By Michael Taylor
According to Joe Arambula, a veteran of some World War II's most intense battles in the European Theater, there is such a thing as being too careful in war. Seeing men killed for being too cautious made Arambula decide he'd rely on the powers that be.
Though he lost two brothers and his unit was hit hard during the fighting, the prospect of not returning from the war never crossed Arambula's mind.
"Some people go into the war thinking they might get killed or something might happen to them. Maybe I was too young or too ignorant, but that never entered my mind," Arambula said.
"I wasn't brought up going to church every Sunday but religion got into me," he said. "I relied on the dear Lord to take care of me and He did."
Arambula was born on August 2, 1924, in Bison, Okla., to Francisco Arambula and Casimera Rodriguez Arambula. The family was one of a few Mexican immigrant families in the small town of about 200.
Francisco worked for the railroad maintaining the region's track and Casimera worked at home caring for their six children. Arambula, the second oldest child, described his family as close until his mother died of heart failure in 1939 at the age of 53.
The death of his mother showed Arambula, who was just 15 at the time, just how crucial his mother was in keeping the family together.
"I've always said that the mother is always the backbone of the family," he said. "And my family is a perfect example of that because my mother died on November 8th; we buried her on the 10th.
"After that, my oldest brother went off to work and I went to live with one of my aunts and my brother and sister went to live with another aunt," he said. "And that broke up the family."
Hit hard by his wife's death and still working for the railroad, Arambula's father didn't know how to keep the family together.
After moving in with his aunt and uncle in the larger Oklahoma town of Enid, Arambula dropped out of school and began working. He initially worked in his uncle's shoe-shine parlor, but soon moved on to a job with a railroad extra gang, maintaining track until he was dismissed when they found out he was only 16.
Back in Enid, it wasn't long before he joined up with a Civilian Conservation Corps company working on state park projects around Oklahoma. Again, he had to lie about his age.
When the United States entered the war in 1941, the CCC projects dried up and disbanded to redirect resources at the war effort. Caught up in the enthusiasm but still underage, Arambula sought his father's permission to join the military.
"When Pearl Harbor broke out December 7, they took half of our company -- the marines did -- and I wanted to go but again, I was too young," Arambula said. "I was 17 and my dad wouldn't sign the consent form because I was too young, and I didn't know what I was doing ... so he said. He saved my life."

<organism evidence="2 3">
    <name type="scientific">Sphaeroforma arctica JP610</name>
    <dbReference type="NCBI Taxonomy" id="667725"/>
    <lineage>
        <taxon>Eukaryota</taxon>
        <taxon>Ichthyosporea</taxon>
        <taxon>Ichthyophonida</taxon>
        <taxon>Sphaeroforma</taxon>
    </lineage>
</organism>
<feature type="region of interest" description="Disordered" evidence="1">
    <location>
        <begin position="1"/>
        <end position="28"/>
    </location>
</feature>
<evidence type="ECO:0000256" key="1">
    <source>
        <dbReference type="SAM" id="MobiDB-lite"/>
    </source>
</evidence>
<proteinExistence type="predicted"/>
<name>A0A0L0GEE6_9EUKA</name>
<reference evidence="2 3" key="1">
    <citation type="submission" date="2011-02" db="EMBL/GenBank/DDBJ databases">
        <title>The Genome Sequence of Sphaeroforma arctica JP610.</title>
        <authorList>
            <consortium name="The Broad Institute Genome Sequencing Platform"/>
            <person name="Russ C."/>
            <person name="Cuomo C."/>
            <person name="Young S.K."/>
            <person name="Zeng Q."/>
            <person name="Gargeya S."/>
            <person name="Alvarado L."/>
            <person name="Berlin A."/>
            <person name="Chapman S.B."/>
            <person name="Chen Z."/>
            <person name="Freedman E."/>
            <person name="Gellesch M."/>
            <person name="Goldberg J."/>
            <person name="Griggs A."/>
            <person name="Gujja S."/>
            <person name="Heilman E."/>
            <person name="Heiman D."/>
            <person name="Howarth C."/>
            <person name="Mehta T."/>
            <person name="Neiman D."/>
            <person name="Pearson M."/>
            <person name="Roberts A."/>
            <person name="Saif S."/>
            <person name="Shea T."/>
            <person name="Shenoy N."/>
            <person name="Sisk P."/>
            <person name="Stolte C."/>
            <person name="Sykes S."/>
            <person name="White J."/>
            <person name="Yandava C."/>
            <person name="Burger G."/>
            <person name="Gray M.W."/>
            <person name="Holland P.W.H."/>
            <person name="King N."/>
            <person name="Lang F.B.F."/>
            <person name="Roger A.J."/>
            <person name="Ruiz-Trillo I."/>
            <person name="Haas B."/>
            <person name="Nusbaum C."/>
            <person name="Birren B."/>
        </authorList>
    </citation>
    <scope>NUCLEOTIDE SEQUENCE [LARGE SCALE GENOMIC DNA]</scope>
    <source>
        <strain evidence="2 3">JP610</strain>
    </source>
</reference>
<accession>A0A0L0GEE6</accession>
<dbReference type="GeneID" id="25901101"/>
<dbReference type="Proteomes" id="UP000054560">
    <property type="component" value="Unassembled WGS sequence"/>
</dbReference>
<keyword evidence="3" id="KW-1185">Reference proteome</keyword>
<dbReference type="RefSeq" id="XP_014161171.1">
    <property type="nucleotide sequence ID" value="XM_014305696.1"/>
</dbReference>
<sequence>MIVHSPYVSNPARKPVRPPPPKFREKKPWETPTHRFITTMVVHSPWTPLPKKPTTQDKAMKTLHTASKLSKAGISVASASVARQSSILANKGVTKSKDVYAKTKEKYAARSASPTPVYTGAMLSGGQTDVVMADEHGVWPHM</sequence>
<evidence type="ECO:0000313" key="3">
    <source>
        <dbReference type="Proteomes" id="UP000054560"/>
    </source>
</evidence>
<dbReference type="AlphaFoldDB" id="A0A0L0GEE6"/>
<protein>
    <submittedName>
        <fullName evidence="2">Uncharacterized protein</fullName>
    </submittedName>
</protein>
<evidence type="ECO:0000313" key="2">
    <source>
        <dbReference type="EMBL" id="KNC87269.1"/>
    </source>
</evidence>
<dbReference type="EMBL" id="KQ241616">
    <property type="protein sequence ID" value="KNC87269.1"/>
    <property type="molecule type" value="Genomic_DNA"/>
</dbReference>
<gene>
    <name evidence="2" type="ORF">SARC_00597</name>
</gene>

Instead, Arambula worked at night and learned to weld during the day as part of a National Youth Administration program the federal government had designed to train and educate young people. His first welding work was in the shipyards of Seattle, where he worked nights building vessels for the war effort. Because he was enjoying the work, Arambula was reluctant to leave when he was drafted in February of 1944. Despite two delays in drafting him because of the national-defense significance of his shipyard work, it wasn't much longer before Arambula was called up.
Shortly before he was drafted, Arambula's older brother, Manuel, died in combat while with the 3rd Infantry Division in Milan, Italy, in 1943. A year later, his younger brother, Joaquin, who’d been drafted out of high school, died in combat in Germany in November of 1944.
Originally trained for anti-aircraft work, Arambula was recruited into the infantry after arriving in England. He went through six weeks of training and was reassigned to Co. G, 110 Infantry, 28th Infantry Division, Co. A, 9th Infantry, 2nd Infantry Division. The division was getting ready to fight in Japan.
Arambula fought with these men at Ardennes when the Germans launched an effective and damaging counter attack to Allied efforts. The fighting was complete chaos and a lot of the men he knew didn't make it back when they reassembled.
"We had a lot of casualties then. I don't remember names but I recognized faces, and when we organized, they just weren't there," Arambula recalled. "Battle of the Bulge was especially hard. Complete chaos."
Arambula lost his closest friend, Amos Brasheers, in a truck accident in the mountains St. Dia, France, on Jan. 19, 1945, while on their way to the front. Thrown clear of the rolling truck, Arambula suffered only a broken arm, while Amos, whom he’d known since infantry training, was killed.
After six weeks in the hospital, Arambula was headed back to the front when military police pulled him off the train. Unsure to this day exactly why, Arambula thinks the order came down because of the two brothers his family had already lost in combat.
After the Allied victory in Europe, Arambula returned to the U.S. and received training for deployment in the Pacific Theatre, which was still active. He was stationed at Camp Swift near Austin, Texas, when he met his future wife, Nora Ramirez, at a festival. He was discharged on May 3, 1946, with the rank of Private First Class and was awarded the Bronze Star. He and Nora married on May 23, 1948.
Arambula is semi-retired from the post office and from running contract post offices. The couple has raised three children in San Antonio, Texas, and the family gets together frequently.
Mr. Arambula was interviewed in San Antonio, Texas, on October 13, 2001, by Michael Taylor.